IPCC Confirms Its Status as a Political Organization

Well, sort of…after all, they just had their “elections“. And the individual countries’ did push hard to get the best seats for next round of reporting:

Each round of the IPCC assessment process kicks off with an election, where national delegations vote for the panel’s chairman, the co-chairs of its three working groups —which respectively deal with climate science, impacts and adaptation, and mitigation — and an array of vice-chairs.

But after last year’s glory, this time countries eagerly sought seats on the prestigious panel. According to Chris Field, director of the Carnegie Institution’s Department of Global Ecology in California and new co-chair of Working Group II, nations stake “a flag in the ground” when they commit a big-name expert — and corequisite staff and funding, in the case of wealthy nations — to support the panel.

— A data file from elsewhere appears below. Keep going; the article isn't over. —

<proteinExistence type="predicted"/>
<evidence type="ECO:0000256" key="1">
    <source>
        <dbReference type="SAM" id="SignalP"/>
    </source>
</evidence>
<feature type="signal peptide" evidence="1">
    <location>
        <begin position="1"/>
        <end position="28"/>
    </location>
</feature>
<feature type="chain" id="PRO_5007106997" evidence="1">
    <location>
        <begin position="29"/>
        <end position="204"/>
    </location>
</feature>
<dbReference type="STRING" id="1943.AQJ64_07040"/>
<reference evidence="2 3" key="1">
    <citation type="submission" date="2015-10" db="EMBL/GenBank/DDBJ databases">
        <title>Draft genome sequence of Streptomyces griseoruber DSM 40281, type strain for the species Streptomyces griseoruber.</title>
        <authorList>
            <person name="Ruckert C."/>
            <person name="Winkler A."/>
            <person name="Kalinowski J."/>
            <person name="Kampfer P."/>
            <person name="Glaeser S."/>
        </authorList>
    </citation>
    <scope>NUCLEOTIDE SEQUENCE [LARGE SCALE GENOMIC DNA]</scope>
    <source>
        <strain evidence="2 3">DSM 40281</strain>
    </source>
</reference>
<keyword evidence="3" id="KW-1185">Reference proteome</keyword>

If that’s not a series of political machinations, then what is? Like in politics, one doesn’t have to be competent to get the top jobs. In fact, there is now at least one Working Group chaired by two people that are officially not experts in the field:

Some were surprised, however, that Working Group II will be led by two physical scientists — Chris Field and Vicente Barros, a University of Buenos Aires hydrologist — rather than by a social scientist or economist. Field, known for his research on carbon cycles, “is very much a natural scientist,” says Colin Prentice, a geoscientist at the University of Bristol, UK. “It’s a big change for him.”

Working Group II’s remit is about “Impacts, Adaptation and Vulnerability“.

The good thing is that whenever their fifth report comes out, I’ll be able to claim to know about the subject as much as the IPCC’s own Working Group Chairmen!